It wasn't instantaneous like I ofttimes enjoy thinking it was. It's been a slow work in progress. But four years ago today, in the darkness of my bedroom, I let that edifying thought parade through my head: I am an atheist. I knew it was true the moment I allowed myself to dwell on it. And every day since I have let that sweet freedom live in my heart.
I know some atheists have always been non believers. I know some atheists don't call themselves atheists. Not every atheist is angry, not every atheist is nice. When I first came to the realization that I was atheist, I wanted to badly to belong to the atheist group, the atheist mothers, the atheist society of intellectual hierarchy. It took me a long time to realize that groupings just don't exist in atheism the way that it does in religion.
It was difficult to deal with the sudden and inevitable sense of loneliness. I was a stay at home mother in a brand new city, in a brand new state, in a brand new region of the country. It wasn't the most opportune time to realize that I was atheist, one more thing to isolate myself even more than moving 2000 miles from home already had done.
Four years has gone by so quickly. Time has given me exactly what I needed in order to settle into my new, yet older, self. It was terrifying at first, a fact that I had finally accepted was now the elephant in my head. I tiptoed around telling my husband. Atheism isn't an easy thing to sugar coat. Especially when I had to tell the man who started out not Mormon, but had been baptized because of me. Yeah, I felt ashamed for deciding that the path I urged him to go down years prior was a path I no longer wanted to traipse along. We had brought two children into the world with the understanding that we were going to raise them to believe in a god. And now that they were already here, I was putting a immediate halt on any and all god talk, and wanted to throw it into park since I had decided on a completely different journey for them.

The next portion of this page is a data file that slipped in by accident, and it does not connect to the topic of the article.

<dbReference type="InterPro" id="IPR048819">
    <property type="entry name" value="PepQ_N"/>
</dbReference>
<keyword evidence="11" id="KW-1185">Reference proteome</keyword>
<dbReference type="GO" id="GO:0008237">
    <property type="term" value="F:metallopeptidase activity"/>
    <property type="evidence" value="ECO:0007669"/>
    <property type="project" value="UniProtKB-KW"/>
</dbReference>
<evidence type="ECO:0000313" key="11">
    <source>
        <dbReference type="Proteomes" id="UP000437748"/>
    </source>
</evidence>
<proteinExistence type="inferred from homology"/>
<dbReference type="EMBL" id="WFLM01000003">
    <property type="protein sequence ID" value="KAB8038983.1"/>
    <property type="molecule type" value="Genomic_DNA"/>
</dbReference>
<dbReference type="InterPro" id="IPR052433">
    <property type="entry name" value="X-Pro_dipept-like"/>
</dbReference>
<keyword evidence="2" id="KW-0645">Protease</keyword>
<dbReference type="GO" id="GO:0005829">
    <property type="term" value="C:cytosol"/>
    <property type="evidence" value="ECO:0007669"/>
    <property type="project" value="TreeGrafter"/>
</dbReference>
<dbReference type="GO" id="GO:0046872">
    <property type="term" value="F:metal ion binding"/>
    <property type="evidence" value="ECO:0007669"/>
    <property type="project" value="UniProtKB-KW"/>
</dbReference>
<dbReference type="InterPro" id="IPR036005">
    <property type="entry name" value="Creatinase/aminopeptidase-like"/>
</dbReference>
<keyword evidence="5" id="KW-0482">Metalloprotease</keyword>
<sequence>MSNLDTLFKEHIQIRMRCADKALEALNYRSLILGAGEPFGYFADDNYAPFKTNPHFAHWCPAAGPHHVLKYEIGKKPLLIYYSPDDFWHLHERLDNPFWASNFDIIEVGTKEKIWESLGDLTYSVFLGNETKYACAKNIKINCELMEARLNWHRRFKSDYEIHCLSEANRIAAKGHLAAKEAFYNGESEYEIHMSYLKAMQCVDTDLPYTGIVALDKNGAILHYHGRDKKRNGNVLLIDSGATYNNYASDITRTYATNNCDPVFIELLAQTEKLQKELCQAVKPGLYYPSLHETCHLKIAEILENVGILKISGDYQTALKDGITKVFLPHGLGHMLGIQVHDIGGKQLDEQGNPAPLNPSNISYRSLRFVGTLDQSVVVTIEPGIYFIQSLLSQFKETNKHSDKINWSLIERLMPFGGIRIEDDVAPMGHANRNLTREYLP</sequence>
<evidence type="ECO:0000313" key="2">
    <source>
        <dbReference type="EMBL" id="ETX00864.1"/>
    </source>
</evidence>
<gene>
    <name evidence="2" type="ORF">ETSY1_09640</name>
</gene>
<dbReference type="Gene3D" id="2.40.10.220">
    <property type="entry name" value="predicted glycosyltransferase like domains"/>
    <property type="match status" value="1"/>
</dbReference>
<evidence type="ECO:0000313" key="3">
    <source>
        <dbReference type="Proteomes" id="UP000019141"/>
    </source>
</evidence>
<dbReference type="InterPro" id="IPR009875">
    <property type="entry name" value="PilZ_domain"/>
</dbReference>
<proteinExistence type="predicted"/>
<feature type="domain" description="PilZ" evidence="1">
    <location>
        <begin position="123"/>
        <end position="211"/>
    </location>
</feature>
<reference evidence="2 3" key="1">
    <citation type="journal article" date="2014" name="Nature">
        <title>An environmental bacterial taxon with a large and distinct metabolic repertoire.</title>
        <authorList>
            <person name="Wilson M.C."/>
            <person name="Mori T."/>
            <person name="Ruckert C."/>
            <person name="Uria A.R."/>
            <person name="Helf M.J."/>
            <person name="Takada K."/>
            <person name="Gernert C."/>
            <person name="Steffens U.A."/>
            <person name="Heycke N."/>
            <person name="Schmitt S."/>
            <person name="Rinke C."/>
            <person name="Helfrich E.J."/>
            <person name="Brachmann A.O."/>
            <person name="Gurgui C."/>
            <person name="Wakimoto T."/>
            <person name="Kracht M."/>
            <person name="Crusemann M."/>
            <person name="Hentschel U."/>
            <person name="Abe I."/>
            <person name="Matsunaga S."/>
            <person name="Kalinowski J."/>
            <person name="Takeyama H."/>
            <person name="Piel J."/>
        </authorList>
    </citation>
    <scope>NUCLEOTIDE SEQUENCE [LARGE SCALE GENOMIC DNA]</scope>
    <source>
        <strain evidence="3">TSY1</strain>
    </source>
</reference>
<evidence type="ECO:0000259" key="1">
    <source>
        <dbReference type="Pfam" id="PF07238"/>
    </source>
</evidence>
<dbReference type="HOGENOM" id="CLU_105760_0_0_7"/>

As scary as it first seemed, everything since that day has been beyond worth it. The response that I received from my husband was a humbling one. He said he has loved me since we were 12 and he would love me until we die and if there was life after that, he would love me then. He let me know that his love for me wasn't based on my belief in anything, he loved me because of so much more than my choice in religion. I felt silly being timid about telling him, he has always stood by my side, and I know he always will. My children were too young and I hadn't started indoctrinating them, so it wasn't a change for them. I do love hearing my children think about things rationally; debating ideas with two young elementary school children instead of telling them 'because I said so' has been oddly educational for me. (And them I hope). I never had imagined I would be that kind of mother.
As I have mentioned before, I found a lot of support online during the hardest period in losing my religion. I didn't decide to be atheist and then subsequently tossed Mormonism in one fell swoop. My journey started as a young child of Mormon parents who built this wall of 'faith' up for me and as a twenty something my journey took a turn in a new direction with that wall being taken down one brick at a time by doubt and research. The wall wasn't completely down before I realized I was an atheist. I looked for a god before I realized there isn't one. I tried to 'save' the building blocks of what my parents had put so much effort into building. But once I realized that what they had built for me had no sustenance, I couldn't help but admit my atheism and continue to raze what little was left.
Now, four years later I am overjoyed to say that all traces of the myths I once believed in are all distant, faint memories. Broadcasting my atheism is less of a fear and more of a thing of pride. And nothing brings me more joy than hearing my kids ask each other questions about how the world works, and when they don't know, they say 'let's google it' and come running over to me for help on the computer.
I thought I needed a network of atheists to feel like I still belonged to something bigger than myself. But I found that isn't true. Atheists are everywhere. Non believers make up about 16% of America, maybe more, which is more than the percentage of Mormons. And as much as it gives me comfort to know that I am not alone in my non belief in gods, and I know I have been able to pull knowledge and strength from online atheist communities, I was able to find myself in the loneliness. Which I find comfort in, because even though I knew the loneliness would pass, I found relief in the fact that a god never appeared through it all. The loneliness I felt was pure unadulterated loneliness, so as I walked through the darkened room looking for a sign of a higher being, I found myself.
And I know that without the loneliness, I would never have learned to rely on myself. Which is something I never learned how to do in Mormonism.